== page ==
I’ve been controlling my dreams again:
the kind where unnamed flowers grow
from the earth like shards of glass, but I can change
the colors of their brittle stems, the jagged blooms,
and so too, the night. Casting out the dark
is easy when the heaviness of not creating life
or art or anything brilliant and lasting subsides,
and in that faint lie, you are alone with the blinking lights
presiding over the oil fields in Texas– the highway so cold
and unexpectedly lush in the black that you hold it
underneath your eyelids to watch the bright dead circles burn.
And sometimes all that you’ve pushed aside: your guilt
for learning to sit still in the quiet without
will come back loudly to you, perhaps in sleep, perhaps
over a sour cup of 5 AM coffee where the colossal weight
of absent twilight barks in the middle of the forehead
and then in a muddled beating inside the lower belly.
I drove through so many states last winter. I was cutting
through motionlessness. I was driving forever.
I was driving to a funeral on the shortest day of the year
and felt like something was coming for me all along
the Ohio flatlands– a deer maybe, reaching one
hoof into the road– just enough to suggest a terrible bounding
might not be far off from within the low marshes,
the starlit expanses, the wind turbines churning
on the border of Indiana flashing their menacing rhythms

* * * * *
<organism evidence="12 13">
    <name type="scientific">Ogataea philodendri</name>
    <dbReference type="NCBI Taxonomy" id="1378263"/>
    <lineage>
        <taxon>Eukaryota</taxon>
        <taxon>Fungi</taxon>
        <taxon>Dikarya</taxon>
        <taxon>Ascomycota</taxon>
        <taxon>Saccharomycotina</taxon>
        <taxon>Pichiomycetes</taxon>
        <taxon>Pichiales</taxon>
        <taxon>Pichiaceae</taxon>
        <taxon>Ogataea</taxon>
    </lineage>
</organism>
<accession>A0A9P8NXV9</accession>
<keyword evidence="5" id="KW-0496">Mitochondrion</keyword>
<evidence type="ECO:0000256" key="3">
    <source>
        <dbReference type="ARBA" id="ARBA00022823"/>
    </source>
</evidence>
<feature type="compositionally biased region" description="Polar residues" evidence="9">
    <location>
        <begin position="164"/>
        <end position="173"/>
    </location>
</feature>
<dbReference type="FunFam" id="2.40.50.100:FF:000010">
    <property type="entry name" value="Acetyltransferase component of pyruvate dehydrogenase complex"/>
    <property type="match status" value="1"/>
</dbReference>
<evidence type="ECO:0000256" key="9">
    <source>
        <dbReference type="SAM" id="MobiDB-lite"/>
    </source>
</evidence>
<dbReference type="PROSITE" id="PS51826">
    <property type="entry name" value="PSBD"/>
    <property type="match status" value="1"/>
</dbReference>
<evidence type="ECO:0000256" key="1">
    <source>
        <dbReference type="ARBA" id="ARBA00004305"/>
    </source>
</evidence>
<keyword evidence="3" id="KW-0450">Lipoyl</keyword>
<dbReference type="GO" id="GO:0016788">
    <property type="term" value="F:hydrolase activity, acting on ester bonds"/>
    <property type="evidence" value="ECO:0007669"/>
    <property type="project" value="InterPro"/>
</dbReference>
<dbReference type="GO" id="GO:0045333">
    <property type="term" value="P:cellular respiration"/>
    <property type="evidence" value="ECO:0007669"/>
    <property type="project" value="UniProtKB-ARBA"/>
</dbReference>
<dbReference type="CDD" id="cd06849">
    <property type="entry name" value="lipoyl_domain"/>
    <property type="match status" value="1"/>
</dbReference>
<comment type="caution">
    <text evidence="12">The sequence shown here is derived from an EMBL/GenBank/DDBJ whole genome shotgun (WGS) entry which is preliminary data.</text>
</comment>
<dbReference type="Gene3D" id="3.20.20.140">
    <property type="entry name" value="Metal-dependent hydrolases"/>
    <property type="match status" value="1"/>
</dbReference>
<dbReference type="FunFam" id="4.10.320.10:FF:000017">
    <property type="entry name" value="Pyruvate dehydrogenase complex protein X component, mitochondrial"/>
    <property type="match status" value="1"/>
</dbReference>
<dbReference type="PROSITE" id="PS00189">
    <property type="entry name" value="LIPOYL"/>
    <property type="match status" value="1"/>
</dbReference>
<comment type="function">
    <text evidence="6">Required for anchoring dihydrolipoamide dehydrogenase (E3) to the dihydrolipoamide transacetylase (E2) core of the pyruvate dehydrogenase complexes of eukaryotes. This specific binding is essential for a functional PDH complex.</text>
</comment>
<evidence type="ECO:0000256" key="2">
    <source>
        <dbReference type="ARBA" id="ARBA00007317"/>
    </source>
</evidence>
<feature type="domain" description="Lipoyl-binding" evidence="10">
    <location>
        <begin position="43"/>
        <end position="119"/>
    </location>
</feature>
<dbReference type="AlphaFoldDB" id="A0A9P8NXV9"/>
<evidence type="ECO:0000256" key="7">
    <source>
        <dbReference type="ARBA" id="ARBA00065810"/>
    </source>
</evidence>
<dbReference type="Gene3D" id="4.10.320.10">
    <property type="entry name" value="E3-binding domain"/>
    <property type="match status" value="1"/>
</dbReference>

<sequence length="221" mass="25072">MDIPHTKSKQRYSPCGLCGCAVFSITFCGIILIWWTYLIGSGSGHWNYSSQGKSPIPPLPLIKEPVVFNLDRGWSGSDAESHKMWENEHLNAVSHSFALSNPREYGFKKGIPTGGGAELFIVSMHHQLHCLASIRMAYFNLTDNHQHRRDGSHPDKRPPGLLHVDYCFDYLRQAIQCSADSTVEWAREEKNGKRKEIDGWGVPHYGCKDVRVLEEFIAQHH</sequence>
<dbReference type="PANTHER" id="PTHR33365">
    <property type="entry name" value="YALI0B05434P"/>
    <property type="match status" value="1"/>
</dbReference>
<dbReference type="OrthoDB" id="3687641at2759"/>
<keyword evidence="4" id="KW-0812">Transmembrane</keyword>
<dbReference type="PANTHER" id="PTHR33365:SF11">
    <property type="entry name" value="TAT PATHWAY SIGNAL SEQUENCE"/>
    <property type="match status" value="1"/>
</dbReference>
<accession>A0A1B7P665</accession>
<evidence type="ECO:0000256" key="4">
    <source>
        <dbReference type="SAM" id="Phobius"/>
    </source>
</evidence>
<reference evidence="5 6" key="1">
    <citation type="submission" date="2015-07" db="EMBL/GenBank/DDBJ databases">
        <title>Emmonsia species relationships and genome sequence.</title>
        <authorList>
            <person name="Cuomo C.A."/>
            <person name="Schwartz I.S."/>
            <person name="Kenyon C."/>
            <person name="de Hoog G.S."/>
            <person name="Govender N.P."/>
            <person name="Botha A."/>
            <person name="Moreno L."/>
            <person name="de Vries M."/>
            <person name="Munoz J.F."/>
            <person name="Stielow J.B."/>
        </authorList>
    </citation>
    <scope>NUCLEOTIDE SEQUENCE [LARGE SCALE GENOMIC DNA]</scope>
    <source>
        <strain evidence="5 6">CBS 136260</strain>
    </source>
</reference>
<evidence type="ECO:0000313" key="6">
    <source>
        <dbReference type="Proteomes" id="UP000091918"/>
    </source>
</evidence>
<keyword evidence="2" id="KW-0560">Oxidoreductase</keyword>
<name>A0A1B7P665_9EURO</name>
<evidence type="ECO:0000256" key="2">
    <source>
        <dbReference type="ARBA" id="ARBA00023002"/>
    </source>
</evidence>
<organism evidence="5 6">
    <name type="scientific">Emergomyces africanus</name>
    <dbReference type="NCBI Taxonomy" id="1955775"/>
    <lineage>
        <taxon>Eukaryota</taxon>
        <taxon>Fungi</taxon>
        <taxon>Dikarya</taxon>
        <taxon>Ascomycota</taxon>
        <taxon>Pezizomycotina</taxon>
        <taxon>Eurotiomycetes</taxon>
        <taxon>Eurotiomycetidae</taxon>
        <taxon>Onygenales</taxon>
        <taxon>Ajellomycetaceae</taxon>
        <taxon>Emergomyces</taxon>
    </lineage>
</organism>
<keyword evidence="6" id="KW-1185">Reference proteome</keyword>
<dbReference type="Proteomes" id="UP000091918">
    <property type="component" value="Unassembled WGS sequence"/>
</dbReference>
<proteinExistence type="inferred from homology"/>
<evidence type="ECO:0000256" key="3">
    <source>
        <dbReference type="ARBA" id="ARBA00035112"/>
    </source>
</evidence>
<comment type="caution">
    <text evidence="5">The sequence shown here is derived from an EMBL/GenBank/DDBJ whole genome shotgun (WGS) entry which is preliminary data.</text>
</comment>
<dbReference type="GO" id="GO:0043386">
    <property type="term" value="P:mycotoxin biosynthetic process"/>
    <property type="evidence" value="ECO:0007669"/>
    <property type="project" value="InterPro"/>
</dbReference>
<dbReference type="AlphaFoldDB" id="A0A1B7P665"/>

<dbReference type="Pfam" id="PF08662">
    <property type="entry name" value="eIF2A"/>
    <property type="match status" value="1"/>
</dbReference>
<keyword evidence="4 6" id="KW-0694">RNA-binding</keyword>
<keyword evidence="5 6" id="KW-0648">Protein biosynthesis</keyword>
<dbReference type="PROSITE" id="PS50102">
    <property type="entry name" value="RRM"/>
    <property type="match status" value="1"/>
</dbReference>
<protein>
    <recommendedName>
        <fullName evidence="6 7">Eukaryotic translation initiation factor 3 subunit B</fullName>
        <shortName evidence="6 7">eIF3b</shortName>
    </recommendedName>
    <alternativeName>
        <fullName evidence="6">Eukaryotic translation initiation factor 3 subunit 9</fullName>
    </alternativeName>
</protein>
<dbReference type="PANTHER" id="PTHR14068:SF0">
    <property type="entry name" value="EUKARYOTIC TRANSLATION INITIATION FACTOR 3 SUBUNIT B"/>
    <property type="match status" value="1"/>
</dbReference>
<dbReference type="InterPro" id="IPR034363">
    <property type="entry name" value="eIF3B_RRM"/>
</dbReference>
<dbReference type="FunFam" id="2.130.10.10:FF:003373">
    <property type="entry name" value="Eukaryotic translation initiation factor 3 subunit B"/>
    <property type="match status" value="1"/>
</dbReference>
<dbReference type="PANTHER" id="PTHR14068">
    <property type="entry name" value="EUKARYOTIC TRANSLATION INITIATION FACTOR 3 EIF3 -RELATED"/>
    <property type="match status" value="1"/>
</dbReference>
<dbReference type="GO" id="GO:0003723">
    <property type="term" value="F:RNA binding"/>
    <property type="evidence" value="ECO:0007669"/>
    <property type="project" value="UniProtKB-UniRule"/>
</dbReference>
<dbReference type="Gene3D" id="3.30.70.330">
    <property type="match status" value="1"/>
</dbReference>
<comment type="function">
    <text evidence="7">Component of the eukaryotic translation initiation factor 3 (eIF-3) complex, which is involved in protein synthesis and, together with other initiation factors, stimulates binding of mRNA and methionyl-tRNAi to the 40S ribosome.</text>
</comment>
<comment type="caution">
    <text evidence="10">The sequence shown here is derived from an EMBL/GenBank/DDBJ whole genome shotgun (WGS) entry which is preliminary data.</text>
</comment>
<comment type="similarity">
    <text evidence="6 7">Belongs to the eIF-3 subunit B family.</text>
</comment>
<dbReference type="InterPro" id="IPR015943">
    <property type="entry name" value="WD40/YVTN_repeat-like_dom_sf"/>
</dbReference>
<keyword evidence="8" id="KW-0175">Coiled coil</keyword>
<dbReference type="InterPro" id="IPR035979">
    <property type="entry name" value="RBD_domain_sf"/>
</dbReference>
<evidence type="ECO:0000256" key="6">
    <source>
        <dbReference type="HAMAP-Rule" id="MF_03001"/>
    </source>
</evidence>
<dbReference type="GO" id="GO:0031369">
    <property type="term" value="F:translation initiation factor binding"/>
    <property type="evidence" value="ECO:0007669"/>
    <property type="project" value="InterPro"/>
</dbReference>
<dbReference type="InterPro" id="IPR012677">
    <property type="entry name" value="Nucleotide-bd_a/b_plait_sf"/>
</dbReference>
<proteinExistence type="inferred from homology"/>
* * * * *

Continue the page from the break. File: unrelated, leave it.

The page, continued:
in unison– a set pattern, a country rave. How I hated
their alignment as I hate the shape of honeycombs
and parallel lines: their unending, measured nature unnerving
me like an open casket where daughters drape their living
bodies as coats over the unexpected emptiness
of a too full box that surely cannot contain a lifetime
or lifetimes in worlds to come. Those numberless beginnings
will flash on skylines I cannot process– the horizons too straight
and lit with better efficiency by the imaginations of people improving
the quality of some future dusk– people who are not my children
nor my children’s children. Before a car accident paralyzed
my great-great-grandmother, she listened intently
to her fortune read in tea cups: it is a good morning to leave
the house– watched all her days drifting down in the steam.
Alyssa Jewell is an assistant editor for New Issues Poetry and Prose and coordinates the Poets in Print reading series for the Kalamazoo Book Arts Center. Her work has appeared or is forthcoming in Best New Poets, Colorado Review, Hayden’s Ferry Review, Lake Effect, North American Review, Quarterly West, and Sugar House Review, among other publications. She lives and teaches in Grand Rapids, Michigan.